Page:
It’s not just about the colour: too much hydrogen is unsustainable
The European Union’s oversized plans for renewable hydrogen are unrealistic and constitute a risk for the bloc’s public finances and decarbonisation efforts, write Luke Haywood and Cosimo Tansini.
Renewable energy sources are surging. Solar and wind power displaced gas and coal to become the first source of electricity generation in the EU for the first time last year.
However, the fossil gas and nuclear lobbies have not stopped carving out plans to keep our economies tied to their businesses for the coming decades. Rather than squarely advocating for gas and nuclear, they have discovered a new strategy that fits into the net-zero momentum: advocating for massive “green” hydrogen plans.
Renewable hydrogen (or “green”) is produced through electrolysis using renewable electricity. While debates on hydrogen sustainability largely focus on its colour, the dangers go beyond this.
Even if green, large-scale hydrogen production requires massive investments and risks driving significant amounts of renewable electricity away from solutions that could decarbonise faster and cheaper. Slowing this transition will give extra lifespan to fossil fuel and nuclear power.
Europe’s oversized plans
The EU hydrogen targets – 20 million tonnes, including domestic production and imports by 2030 – are more than twice what is optimal for a transition to a 100% renewables-based energy system, according to the Paris Agreement-compatible (PAC) energy model developed by European Environmental Bureau and CAN Europe.
The trajectory of technological uptake required to meet such targets outstrips the historical growth not only of wind and solar power: in fact, hardly any other technology has ever experienced such rapid growth.
While the ability of the hydrogen industry to deliver the required growth is doubtful, alternatives are ready. Direct electrification, coupled with increased energy efficiency in buildings, industrial processes and transport modes, can decarbonise our energy systems without the risk of relying on unproven hydrogen production capacities.
The financial strain
The needed surge of electrolysis capacity will require immense private and public investments and risk weighing heavily on EU and national financial resources.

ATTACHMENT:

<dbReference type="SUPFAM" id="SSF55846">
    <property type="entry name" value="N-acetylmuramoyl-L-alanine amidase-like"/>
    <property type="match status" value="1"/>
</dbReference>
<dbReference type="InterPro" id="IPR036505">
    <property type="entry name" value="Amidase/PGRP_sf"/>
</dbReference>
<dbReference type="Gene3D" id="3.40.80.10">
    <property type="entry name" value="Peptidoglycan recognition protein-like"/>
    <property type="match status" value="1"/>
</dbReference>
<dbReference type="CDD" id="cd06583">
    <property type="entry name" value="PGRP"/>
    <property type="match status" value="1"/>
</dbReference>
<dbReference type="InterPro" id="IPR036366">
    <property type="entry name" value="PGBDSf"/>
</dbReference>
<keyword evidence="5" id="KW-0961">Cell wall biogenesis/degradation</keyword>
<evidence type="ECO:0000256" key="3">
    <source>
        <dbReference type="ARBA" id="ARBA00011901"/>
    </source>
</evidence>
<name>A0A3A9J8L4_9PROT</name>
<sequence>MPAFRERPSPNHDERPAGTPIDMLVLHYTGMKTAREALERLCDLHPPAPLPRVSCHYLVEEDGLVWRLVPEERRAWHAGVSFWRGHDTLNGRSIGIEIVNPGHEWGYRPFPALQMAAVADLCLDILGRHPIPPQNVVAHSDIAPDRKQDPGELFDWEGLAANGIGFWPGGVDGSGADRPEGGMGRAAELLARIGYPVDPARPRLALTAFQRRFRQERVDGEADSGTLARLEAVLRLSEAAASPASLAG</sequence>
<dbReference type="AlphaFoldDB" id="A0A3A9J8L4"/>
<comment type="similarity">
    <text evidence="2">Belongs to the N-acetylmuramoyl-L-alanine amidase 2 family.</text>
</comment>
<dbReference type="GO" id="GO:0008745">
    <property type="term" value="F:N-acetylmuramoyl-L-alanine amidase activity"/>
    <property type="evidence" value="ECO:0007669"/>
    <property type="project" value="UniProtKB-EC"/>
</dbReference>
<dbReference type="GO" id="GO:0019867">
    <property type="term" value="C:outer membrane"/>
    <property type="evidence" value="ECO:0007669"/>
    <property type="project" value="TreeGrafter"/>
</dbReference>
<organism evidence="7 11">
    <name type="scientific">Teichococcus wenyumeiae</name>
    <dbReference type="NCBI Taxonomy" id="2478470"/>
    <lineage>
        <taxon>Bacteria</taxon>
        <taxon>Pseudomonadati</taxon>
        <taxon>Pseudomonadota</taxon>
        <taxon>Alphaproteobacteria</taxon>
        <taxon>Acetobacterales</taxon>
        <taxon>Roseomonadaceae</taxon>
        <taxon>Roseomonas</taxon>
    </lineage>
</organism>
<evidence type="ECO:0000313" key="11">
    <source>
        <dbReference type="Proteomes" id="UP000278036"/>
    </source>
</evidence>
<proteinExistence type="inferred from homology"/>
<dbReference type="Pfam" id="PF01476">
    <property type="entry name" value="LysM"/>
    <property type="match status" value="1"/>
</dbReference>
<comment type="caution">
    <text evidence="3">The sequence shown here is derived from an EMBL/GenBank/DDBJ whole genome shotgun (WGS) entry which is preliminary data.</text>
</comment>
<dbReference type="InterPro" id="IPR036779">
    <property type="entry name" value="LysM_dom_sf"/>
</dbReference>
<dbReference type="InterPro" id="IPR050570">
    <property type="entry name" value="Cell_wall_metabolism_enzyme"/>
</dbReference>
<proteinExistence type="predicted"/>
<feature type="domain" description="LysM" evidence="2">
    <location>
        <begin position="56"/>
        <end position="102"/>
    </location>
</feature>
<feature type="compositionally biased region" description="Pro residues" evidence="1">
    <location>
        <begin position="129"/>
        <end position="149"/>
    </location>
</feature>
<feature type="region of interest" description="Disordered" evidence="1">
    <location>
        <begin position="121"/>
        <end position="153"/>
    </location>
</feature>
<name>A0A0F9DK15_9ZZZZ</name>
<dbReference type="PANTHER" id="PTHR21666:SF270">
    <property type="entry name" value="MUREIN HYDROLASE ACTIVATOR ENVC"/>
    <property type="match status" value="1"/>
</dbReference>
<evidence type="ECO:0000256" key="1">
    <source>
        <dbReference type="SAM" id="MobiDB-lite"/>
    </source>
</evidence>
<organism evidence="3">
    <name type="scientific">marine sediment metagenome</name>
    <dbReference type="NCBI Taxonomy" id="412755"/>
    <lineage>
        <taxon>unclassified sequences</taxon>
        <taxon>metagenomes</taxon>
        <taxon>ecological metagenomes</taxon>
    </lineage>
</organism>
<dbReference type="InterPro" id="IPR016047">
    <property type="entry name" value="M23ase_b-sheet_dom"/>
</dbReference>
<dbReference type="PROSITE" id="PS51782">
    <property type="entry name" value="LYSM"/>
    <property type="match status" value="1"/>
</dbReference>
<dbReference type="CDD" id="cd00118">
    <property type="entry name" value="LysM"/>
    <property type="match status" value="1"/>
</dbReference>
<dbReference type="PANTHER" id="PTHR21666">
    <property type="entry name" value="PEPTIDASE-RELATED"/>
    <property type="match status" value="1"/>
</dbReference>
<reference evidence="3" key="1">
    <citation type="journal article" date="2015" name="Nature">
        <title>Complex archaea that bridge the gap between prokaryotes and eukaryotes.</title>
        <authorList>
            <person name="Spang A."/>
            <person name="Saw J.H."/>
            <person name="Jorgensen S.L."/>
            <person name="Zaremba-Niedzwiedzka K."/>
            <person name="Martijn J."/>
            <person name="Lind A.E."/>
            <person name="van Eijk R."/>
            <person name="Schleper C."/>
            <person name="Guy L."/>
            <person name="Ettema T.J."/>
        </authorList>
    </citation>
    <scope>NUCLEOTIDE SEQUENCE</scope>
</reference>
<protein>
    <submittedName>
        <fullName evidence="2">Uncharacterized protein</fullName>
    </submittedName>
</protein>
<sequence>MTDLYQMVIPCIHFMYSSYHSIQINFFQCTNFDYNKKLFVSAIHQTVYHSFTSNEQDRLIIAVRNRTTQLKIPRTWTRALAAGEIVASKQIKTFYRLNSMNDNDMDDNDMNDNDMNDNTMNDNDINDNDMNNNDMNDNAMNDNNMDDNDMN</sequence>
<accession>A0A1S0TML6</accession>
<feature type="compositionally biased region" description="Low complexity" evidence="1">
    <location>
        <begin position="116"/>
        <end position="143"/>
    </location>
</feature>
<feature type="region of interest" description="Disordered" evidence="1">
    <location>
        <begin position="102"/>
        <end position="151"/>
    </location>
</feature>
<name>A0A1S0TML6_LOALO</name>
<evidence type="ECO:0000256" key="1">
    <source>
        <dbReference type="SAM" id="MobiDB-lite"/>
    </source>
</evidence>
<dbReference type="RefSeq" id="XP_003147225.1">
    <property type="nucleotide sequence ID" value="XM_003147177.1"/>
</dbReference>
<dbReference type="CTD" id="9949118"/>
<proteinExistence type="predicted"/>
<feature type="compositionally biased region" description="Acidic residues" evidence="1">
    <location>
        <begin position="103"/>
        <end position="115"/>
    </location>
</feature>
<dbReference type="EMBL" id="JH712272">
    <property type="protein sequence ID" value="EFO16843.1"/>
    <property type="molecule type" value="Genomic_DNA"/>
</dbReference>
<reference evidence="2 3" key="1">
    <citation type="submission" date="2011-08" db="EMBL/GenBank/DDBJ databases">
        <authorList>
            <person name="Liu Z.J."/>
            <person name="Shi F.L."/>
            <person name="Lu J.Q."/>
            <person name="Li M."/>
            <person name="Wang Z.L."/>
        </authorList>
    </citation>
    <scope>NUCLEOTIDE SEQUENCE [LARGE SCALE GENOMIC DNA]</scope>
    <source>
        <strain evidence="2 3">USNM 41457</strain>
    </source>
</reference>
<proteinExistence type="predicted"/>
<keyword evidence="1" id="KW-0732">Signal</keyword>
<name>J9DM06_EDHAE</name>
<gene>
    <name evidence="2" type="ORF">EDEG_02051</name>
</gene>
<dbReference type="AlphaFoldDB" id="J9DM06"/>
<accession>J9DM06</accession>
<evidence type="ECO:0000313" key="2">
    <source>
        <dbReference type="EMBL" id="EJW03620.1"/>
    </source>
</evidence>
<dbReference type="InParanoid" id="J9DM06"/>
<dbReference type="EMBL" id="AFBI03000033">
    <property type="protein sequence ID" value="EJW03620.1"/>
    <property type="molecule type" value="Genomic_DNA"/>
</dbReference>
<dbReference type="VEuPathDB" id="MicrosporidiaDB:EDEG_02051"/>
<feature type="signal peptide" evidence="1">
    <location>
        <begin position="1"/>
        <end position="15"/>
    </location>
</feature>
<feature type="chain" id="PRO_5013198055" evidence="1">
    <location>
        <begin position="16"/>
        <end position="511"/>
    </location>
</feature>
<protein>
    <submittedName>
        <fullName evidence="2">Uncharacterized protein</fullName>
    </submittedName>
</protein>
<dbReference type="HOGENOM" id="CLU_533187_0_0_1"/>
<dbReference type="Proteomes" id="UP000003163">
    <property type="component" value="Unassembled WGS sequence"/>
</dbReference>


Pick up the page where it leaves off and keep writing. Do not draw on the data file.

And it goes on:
BloombergNEF estimates investment costs of €24 to €42 billion by 2030 to meet the EU’s targets for domestic production. Even the lower end of that estimate exceeds the total amount of grants available under the recent RePowerEU package, intended to support the roll-out of renewables, energy efficiency, and more (20 billion euros).
Increasing the share of hydrogen in the gas grid to 20% would lead to prices rising by up to one-third for final consumers. Using hydrogen as opposed to more efficient direct electrification implies higher bills.
The most recent evidence suggests the cost disadvantage of hydrogen compared to fossil gas persists even if carbon prices rise to four times current levels and despite projected hydrogen cost reductions. Will EU governments and citizens accept the associated further increases in energy prices?
Battle for renewables
Producing large volumes of green hydrogen will require a lot of new solar and wind generation — and much more than with a strategy focusing on direct electrification and energy efficiency.
This is problematic: the EU’s own projections for new renewable capacity show that renewables remain insufficient to decarbonise the power sector fully, cover newly emerging electricity demand, and produce the desired volumes of renewable hydrogen by 2030.
More renewables dedicated to hydrogen production will also tend to raise prices for other renewable production, given the stiff competition for resources to produce solar panels and wind turbines: human resources, land, and materials. It is extremely difficult to ensure that hydrogen production does not make it more challenging for renewables to decarbonise our energy system more broadly.
Hydrogen production will only bring climate benefits if it is strictly based on additional renewable electricity. How to ensure that is currently the subject of heated discussions at the EU level. Industrial groups and their political allies are pushing EU policymakers to relax the rules on renewable hydrogen.
It makes sense that the industry is calling for less stringent requirements: with truly strict criteria in place, producing large volumes of renewable hydrogen will remain challenging in the next decade.
A sustainable strategy for hydrogen, therefore, depends both on how it is manufactured and on the scale at which it is produced.
The way forward
The size of future hydrogen production is critical. Europe should not bet its path to decarbonisation on a technology that has not proved its potential to sustainably produce at scale.
Heavily subsidising hydrogen for the sake of industrial competitiveness will translate into subtracting much-needed financial resources from other crucial investments to deliver renewables, energy efficiency, and energy security.
In turn, targeted investments towards more limited production targets and uses will allow us to make the best use of both energy and financial resources.
Besides rescaling production targets downwards, credibly making long-term commitments to the strictest additionality requirements for renewable hydrogen is equally crucial.
Without additionality, hydrogen production will cannibalise renewables meant to decarbonise other parts of the economy, hamper climate mitigation, and put public support for the transition at risk.